Diagnostic laboratories are rapidly adopting high throughput genomic sequencing for clinical genetic tests. This transition is enabling a dramatic expansion in our ability to diagnose and screen heterogeneous monogenic disorders . One critical aspect of a clinical genomics test is the bioinformatics pipeline used to analyse the sequencing data and output variants for clinical consideration. Thus far most clinical sequencing analysis pipelines have been driven by individual laboratories, who have either developed their own bioinformatics capability for processing data, relied on commercial products or have partnered with research institutions to acquire the expertise needed. This approach has enabled rapid adoption, but has resulted in a wide diversity of implementation approaches and great variability in the methods used for evaluation, interpretation and reporting of variants. When pipelines have been primarily developed for research use they often lack the robustness, provenance and quality control features, maintainability and high degree of automation required in the clinical diagnostic setting. Additionally, many such analysis pipelines are designed without prioritising the ability to generalise to different diseases, technologies or computational contexts. Commercial pipelines can address some of these problems. However they are inevitably constrained in the level of customisation and transparency they can offer due to their commercial nature. Additionally commercial pipelines can be expensive for laboratories to acquire, evaluate and deploy. Altogether these issues impede the standardisation of bioinformatics pipelines for routine diagnostics across multiple clinics and healthcare systems. An analysis pipeline that is specifically designed for the clinical setting and that can be informed and iteratively improved by the clinical diagnostic community has the potential to offer the most effective diagnostic value.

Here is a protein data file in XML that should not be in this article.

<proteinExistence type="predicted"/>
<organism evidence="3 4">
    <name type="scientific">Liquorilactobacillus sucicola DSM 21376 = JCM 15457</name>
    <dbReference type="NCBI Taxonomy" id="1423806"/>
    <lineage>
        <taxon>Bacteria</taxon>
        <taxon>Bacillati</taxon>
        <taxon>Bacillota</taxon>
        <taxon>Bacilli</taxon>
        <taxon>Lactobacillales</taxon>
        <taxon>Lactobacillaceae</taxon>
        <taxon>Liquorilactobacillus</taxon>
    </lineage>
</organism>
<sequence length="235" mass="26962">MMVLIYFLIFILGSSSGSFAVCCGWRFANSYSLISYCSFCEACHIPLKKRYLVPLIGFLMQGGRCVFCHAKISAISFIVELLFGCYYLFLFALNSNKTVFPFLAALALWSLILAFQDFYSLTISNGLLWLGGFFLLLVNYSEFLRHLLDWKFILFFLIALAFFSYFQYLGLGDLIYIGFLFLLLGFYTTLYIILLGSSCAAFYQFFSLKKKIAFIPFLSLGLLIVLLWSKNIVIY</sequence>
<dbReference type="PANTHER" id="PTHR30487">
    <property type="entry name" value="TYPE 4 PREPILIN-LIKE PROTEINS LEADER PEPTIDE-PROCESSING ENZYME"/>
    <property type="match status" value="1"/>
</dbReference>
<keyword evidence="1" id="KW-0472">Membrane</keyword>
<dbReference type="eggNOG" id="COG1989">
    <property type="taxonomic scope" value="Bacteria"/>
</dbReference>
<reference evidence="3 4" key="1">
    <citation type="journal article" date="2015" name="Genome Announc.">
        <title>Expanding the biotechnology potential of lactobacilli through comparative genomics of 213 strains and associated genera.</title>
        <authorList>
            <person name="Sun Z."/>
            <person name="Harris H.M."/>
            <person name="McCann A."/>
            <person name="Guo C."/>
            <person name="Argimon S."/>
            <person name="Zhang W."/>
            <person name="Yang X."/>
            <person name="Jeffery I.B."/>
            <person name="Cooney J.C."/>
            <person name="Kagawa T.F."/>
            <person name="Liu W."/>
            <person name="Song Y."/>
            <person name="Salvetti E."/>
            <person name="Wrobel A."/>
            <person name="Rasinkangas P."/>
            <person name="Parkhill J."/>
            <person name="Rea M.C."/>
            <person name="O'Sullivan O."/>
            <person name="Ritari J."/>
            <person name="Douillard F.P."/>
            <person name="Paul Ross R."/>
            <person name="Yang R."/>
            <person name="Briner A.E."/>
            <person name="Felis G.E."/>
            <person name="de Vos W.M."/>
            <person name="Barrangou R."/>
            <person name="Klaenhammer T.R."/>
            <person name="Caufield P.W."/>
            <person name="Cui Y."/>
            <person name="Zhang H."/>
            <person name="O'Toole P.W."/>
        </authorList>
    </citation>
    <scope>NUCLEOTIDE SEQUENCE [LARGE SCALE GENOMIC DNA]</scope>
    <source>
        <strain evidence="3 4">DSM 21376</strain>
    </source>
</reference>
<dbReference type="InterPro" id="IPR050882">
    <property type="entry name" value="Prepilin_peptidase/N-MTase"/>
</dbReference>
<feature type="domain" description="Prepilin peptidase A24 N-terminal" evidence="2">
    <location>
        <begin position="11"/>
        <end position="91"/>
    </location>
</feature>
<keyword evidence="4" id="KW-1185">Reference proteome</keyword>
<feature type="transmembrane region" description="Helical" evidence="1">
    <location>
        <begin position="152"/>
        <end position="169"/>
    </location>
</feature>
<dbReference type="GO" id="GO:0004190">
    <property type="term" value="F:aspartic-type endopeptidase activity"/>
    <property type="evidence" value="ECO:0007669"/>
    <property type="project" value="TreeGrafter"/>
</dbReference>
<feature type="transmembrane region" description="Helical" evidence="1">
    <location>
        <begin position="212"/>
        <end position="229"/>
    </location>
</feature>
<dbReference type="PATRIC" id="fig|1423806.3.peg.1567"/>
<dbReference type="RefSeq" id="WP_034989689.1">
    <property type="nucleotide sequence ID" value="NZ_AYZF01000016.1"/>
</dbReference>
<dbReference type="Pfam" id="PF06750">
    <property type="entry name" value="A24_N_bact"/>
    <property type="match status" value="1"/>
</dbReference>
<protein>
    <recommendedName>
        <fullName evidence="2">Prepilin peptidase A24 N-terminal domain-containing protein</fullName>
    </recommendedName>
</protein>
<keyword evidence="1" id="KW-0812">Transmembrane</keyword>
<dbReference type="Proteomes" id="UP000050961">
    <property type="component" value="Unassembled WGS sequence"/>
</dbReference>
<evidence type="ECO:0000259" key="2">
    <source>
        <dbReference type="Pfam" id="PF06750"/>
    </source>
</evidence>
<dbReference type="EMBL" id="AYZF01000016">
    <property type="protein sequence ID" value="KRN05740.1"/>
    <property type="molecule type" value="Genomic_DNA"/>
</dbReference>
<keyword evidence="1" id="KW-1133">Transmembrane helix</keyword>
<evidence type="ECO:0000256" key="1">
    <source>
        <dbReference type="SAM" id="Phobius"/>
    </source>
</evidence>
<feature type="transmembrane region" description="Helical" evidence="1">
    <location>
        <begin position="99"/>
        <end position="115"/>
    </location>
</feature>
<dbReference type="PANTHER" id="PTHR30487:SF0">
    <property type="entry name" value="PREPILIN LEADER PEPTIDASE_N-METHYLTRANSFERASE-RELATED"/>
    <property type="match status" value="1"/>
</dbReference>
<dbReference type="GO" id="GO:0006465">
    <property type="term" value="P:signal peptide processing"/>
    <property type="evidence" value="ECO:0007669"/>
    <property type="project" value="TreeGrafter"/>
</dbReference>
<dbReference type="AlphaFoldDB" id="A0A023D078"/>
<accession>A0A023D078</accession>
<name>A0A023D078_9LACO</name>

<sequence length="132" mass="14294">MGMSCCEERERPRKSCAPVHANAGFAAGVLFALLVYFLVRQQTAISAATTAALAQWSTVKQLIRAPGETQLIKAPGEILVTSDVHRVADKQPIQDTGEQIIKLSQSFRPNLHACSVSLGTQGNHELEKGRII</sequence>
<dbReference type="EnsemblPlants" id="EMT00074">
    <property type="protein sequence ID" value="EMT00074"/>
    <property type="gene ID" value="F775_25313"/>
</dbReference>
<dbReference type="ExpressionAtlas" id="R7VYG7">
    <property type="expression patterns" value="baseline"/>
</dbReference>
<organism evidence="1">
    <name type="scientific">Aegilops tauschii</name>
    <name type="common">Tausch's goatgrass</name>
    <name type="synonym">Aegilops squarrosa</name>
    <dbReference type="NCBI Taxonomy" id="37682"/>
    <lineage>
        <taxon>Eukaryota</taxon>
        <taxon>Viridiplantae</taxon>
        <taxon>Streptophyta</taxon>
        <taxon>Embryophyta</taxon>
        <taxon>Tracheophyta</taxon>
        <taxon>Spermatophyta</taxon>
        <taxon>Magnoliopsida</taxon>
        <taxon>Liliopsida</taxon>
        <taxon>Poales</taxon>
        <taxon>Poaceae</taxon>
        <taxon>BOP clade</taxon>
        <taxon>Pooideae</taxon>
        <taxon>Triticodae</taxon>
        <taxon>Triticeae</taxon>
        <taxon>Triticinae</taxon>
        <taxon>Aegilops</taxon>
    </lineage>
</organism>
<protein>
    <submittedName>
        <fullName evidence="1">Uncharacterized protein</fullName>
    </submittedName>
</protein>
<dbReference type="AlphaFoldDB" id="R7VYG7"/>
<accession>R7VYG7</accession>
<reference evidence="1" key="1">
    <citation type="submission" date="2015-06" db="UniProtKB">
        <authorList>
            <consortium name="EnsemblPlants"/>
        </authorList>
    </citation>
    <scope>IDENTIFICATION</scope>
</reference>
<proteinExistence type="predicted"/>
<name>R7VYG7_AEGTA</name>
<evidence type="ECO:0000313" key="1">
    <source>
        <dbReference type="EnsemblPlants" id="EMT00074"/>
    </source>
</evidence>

Recognising these issues, the Melbourne Genomics Health Alliance was formed as a collaboration between seven institutions, including hospitals, diagnostic laboratories, universities and research institutes, with the aim of developing a common approach to the analysis and management of genomic data within Australia’s publicly funded healthcare system. A key outcome of the Alliance has been the development of a consensus bioinformatics pipeline, which we have called Cpipe. Cpipe is founded upon best practice analysis components that are emerging in the global clinical sequencing community and are already being employed by many of the members of the Alliance. However, the goal of Cpipe is not to improve upon these core bioinformatics analysis methods, nor is it ultimately to focus on any particular tool set. Rather, the aim of Cpipe is to create a common framework for applying the tools that can be readily adapted for a diverse range of diagnostic settings and clinical indications.
We identified three key requirements for a clinical bioinformatics pipeline that differ from a pipeline intended for research use. First, a clinical pipeline must be designed with a greater emphasis on robust and reproducible analysis. There must be clear records of what analysis was performed and what files were used to generate results. Second, a number of specialised bioinformatics steps are required in clinical settings. For example, one key difference in a clinical setting is the need for variants to be assessed for their relevance to a given patient. Therefore it becomes vital to filter and prioritise variants to speed up this process and thus reduce the time clinicians spend assessing variants. Finally, the pipeline must be highly transparent and modular, so that the individual steps as well as the overall flow of the pipeline are easy to understand and modify. These qualities are critical in the clinical environment to allow laboratories to maintain and adapt pipelines to their needs without compromising on quality.